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The Masked Tulip

Dow Had A Bad Day

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Nearly 200 points down on the start.

http://online.wsj.com/article/SB10001424052702304259304576377970959834268.html?mod=googlenews_wsj

Friday's stock market plunge knocked the Dow Jones Industrial Average below 12000 for the first time since March, sending the index to its sixth consecutive weekly decline, its longest losing streak since 2002.

The blue-chip swoon, which pushed the average down 172.45 points, or 1.4%, to 11951.91, was fueled Friday by fears of continuing U.S. economic weakness, as well as growing signs that Greece will prove unable to repay its debts and worries about slowing Asian growth. The Nasdaq Composite Index, which has been buoyed by technology shares, shows a small decline for the year.

Edited by The Masked Tulip

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And not a Black Friday thread in sight.

Stock trends have gone firmly in reverse over the past 14 days. I think this is the start of a long term slide though I don't expect it to get its legs until the Autumn. BTW the process will probably be steady and remorseless attrition over a number of quarters not one massive crash as some expect.

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And not a Black Friday thread in sight.

Stock trends have gone firmly in reverse over the past 14 days. I think this is the start of a long term slide though I don't expect it to get its legs until the Autumn. BTW the process will probably be steady and remorseless attrition over a number of quarters not one massive crash as some expect.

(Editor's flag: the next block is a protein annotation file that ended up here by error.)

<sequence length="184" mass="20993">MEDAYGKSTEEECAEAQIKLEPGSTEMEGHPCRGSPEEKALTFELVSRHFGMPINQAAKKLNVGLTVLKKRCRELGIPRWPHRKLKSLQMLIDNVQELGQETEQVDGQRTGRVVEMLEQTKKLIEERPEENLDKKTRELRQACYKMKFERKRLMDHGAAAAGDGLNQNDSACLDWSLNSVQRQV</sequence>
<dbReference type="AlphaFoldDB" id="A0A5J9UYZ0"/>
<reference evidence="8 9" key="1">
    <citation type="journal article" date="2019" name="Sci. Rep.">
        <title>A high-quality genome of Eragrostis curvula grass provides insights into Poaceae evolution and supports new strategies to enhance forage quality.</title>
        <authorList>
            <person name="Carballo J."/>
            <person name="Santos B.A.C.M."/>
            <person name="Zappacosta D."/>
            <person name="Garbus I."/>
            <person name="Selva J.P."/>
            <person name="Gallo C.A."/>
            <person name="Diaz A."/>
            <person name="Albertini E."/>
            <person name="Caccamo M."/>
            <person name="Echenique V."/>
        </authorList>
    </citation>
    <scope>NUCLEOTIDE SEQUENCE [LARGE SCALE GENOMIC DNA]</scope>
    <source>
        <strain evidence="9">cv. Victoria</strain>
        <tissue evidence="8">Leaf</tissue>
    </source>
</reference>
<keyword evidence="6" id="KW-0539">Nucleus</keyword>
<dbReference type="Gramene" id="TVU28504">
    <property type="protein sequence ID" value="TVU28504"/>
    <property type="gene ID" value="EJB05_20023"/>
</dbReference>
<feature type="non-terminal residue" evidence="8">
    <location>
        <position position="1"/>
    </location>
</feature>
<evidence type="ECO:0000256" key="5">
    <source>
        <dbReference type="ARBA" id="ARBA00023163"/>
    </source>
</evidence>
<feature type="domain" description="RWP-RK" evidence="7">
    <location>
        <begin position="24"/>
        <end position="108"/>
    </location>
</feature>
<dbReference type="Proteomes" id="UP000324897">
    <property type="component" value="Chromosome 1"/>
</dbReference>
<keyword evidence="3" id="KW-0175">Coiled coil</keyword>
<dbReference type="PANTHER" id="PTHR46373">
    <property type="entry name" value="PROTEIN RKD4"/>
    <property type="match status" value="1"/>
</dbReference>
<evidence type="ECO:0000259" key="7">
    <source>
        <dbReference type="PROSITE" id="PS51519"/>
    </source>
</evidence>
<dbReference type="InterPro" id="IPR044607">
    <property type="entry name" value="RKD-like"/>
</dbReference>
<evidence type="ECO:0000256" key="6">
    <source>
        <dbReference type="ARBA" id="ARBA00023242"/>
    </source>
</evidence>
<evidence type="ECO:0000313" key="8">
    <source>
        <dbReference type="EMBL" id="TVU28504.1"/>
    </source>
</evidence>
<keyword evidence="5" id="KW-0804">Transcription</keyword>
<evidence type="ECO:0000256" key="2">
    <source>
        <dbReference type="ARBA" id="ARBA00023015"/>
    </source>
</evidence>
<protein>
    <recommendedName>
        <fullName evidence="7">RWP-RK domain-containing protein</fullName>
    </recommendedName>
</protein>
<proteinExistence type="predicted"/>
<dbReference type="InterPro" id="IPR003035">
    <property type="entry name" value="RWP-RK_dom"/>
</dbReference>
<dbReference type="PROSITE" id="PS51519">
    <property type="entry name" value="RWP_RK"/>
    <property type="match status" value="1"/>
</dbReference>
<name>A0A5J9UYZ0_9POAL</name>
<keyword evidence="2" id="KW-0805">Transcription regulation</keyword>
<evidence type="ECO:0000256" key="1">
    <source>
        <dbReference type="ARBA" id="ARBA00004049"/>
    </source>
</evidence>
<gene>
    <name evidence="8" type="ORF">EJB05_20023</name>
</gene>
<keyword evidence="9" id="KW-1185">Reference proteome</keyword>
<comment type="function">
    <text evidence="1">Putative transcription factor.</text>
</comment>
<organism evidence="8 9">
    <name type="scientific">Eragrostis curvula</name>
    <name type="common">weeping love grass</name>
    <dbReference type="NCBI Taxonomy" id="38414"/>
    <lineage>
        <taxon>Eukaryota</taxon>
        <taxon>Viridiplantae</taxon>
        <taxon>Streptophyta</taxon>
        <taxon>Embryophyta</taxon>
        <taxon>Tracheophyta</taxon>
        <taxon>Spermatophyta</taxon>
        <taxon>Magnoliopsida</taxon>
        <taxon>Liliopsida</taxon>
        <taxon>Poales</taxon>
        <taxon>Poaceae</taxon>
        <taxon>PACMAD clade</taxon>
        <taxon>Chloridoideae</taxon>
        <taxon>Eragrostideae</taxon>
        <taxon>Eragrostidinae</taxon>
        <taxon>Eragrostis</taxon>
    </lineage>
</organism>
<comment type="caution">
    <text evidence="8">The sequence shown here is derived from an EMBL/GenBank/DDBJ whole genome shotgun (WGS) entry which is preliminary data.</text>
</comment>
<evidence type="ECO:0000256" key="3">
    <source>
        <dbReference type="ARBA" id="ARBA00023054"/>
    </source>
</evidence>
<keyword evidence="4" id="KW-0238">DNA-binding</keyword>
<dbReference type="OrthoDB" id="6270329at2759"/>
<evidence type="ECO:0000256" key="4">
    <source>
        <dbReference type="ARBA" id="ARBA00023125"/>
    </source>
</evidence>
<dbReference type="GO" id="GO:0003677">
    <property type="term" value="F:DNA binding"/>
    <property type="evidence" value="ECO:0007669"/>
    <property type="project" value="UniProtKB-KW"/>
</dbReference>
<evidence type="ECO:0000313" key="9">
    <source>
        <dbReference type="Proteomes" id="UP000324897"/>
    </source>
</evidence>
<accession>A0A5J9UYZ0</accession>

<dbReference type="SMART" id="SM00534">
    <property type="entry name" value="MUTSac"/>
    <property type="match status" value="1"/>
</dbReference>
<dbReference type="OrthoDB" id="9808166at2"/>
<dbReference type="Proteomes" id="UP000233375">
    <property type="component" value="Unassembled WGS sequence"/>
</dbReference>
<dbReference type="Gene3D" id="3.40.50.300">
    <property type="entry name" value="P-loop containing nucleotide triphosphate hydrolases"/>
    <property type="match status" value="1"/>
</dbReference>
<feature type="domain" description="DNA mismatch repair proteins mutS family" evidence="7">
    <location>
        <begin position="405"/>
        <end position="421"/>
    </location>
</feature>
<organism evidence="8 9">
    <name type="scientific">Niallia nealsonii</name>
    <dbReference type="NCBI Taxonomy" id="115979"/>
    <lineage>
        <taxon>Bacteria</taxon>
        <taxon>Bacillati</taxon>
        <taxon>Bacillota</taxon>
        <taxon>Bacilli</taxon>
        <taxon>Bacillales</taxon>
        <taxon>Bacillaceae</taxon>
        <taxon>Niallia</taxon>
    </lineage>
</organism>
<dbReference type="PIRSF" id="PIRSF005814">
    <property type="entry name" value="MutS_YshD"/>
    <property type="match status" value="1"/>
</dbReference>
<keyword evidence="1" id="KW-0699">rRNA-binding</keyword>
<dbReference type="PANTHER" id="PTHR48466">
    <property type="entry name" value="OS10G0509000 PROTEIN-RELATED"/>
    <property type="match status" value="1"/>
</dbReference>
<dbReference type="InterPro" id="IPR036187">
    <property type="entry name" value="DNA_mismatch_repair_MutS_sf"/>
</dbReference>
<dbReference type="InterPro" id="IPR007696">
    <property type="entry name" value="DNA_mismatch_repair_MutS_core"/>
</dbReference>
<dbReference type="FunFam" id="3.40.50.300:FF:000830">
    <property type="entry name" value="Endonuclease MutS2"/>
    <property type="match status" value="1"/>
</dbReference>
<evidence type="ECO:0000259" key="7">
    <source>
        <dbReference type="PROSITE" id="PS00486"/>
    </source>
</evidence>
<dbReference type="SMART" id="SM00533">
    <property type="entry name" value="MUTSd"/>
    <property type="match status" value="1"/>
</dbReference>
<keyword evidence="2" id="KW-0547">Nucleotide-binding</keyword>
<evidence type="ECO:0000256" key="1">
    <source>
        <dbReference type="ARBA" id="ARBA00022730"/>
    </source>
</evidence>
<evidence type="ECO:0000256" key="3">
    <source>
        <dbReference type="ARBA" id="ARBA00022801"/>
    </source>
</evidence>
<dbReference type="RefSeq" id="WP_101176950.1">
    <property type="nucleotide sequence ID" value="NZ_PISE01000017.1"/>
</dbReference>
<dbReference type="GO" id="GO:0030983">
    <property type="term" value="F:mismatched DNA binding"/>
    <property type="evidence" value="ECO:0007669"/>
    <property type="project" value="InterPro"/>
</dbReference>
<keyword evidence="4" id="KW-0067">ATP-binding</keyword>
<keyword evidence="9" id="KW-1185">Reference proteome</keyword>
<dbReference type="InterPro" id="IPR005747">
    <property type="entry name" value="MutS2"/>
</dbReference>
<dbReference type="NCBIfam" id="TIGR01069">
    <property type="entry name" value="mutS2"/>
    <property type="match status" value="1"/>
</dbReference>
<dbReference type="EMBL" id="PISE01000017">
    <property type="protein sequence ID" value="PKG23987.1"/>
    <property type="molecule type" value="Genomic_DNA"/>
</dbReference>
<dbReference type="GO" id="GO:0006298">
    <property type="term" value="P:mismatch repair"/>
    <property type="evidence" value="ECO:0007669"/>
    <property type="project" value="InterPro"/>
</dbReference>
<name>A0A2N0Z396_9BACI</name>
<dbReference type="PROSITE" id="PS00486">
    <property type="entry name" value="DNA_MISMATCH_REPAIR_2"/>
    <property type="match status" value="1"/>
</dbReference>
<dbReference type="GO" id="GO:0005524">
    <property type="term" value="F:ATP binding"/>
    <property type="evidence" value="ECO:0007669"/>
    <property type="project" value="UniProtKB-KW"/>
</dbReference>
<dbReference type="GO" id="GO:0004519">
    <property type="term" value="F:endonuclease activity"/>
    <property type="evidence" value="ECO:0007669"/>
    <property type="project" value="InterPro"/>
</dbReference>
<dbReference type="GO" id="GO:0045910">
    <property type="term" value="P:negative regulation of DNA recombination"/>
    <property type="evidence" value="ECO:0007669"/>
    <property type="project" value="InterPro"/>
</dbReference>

never mind Greece, the USA is looking scary:

from the current Economist mag:

There are no signs of an agreement. Joe Biden, the vice-president, has been negotiating with Republican and Democratic congressional representatives but meetings have been hard to schedule because the House and Senate are in session at different times. It appears that discussion may not get serious until late in July, as the August 2nd deadline approaches.

At that point the Treasury warns that it will have to stop paying something, though it won't specify what: interest on the debt, or other payments such as to government suppliers or pensioners. The first would clearly be a default in the eyes of America's creditors. On June 8th Fitch, a rating agency, said such a default would trigger a downgrade of America's credit rating from AAA to junk. The previous week Moody's Investors Service warned that if August 2nd approached with no progress, it could put America's rating on review for possible downgrade.

Republicans have generally pooh-poohed the risks of default. A handful of them say they would actually prefer it to unchecked spending. Many also claim that the federal government could avoid default by prioritising the way it pays its bills: interest on the debt first, other things later.